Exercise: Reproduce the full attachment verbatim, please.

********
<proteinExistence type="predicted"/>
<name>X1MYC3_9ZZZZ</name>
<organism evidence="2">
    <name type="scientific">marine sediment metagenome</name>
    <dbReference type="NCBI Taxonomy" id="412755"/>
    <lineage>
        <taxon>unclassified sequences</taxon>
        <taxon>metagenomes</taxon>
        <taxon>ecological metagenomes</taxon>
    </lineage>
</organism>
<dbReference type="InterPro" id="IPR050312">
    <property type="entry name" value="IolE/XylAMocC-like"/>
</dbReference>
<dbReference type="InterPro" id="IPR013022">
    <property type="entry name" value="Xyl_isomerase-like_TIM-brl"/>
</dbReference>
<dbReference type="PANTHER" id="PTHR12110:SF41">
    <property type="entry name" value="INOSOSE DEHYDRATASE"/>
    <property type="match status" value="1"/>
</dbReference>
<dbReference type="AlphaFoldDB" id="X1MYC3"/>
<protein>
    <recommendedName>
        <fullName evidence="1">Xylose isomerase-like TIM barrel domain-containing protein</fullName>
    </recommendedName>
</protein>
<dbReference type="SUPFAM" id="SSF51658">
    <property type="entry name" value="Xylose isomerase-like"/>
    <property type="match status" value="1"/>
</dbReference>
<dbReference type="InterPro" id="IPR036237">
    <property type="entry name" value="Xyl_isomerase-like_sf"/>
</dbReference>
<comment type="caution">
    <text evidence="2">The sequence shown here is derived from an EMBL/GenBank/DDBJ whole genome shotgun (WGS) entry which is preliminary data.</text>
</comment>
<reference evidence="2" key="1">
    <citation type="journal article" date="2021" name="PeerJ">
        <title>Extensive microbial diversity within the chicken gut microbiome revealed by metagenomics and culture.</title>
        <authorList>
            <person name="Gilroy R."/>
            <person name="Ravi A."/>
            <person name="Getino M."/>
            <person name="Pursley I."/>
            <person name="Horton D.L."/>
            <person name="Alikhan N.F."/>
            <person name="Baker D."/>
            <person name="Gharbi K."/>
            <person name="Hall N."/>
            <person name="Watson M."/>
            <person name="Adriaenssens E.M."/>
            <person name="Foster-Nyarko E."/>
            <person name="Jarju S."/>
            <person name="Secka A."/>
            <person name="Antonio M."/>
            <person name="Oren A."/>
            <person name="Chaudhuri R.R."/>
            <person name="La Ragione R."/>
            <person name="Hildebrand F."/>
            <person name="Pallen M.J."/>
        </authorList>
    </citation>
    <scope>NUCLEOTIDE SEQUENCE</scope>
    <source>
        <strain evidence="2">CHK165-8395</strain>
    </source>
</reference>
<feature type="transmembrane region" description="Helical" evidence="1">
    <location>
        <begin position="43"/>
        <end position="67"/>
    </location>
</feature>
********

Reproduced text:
<proteinExistence type="predicted"/>
<name>X1MYC3_9ZZZZ</name>
<organism evidence="2">
    <name type="scientific">marine sediment metagenome</name>
    <dbReference type="NCBI Taxonomy" id="412755"/>
    <lineage>
        <taxon>unclassified sequences</taxon>
        <taxon>metagenomes</taxon>
        <taxon>ecological metagenomes</taxon>
    </lineage>
</organism>
<dbReference type="InterPro" id="IPR050312">
    <property type="entry name" value="IolE/XylAMocC-like"/>
</dbReference>
<dbReference type="InterPro" id="IPR013022">
    <property type="entry name" value="Xyl_isomerase-like_TIM-brl"/>
</dbReference>
<dbReference type="PANTHER" id="PTHR12110:SF41">
    <property type="entry name" value="INOSOSE DEHYDRATASE"/>
    <property type="match status" value="1"/>
</dbReference>
<dbReference type="AlphaFoldDB" id="X1MYC3"/>
<protein>
    <recommendedName>
        <fullName evidence="1">Xylose isomerase-like TIM barrel domain-containing protein</fullName>
    </recommendedName>
</protein>
<dbReference type="SUPFAM" id="SSF51658">
    <property type="entry name" value="Xylose isomerase-like"/>
    <property type="match status" value="1"/>
</dbReference>
<dbReference type="InterPro" id="IPR036237">
    <property type="entry name" value="Xyl_isomerase-like_sf"/>
</dbReference>
<comment type="caution">
    <text evidence="2">The sequence shown here is derived from an EMBL/GenBank/DDBJ whole genome shotgun (WGS) entry which is preliminary data.</text>
</comment>
<reference evidence="2" key="1">
    <citation type="journal article" date="2021" name="PeerJ">
        <title>Extensive microbial diversity within the chicken gut microbiome revealed by metagenomics and culture.</title>
        <authorList>
            <person name="Gilroy R."/>
            <person name="Ravi A."/>
            <person name="Getino M."/>
            <person name="Pursley I."/>
            <person name="Horton D.L."/>
            <person name="Alikhan N.F."/>
            <person name="Baker D."/>
            <person name="Gharbi K."/>
            <person name="Hall N."/>
            <person name="Watson M."/>
            <person name="Adriaenssens E.M."/>
            <person name="Foster-Nyarko E."/>
            <person name="Jarju S."/>
            <person name="Secka A."/>
            <person name="Antonio M."/>
            <person name="Oren A."/>
            <person name="Chaudhuri R.R."/>
            <person name="La Ragione R."/>
            <person name="Hildebrand F."/>
            <person name="Pallen M.J."/>
        </authorList>
    </citation>
    <scope>NUCLEOTIDE SEQUENCE</scope>
    <source>
        <strain evidence="2">CHK165-8395</strain>
    </source>
</reference>
<feature type="transmembrane region" description="Helical" evidence="1">
    <location>
        <begin position="43"/>
        <end position="67"/>
    </location>
</feature>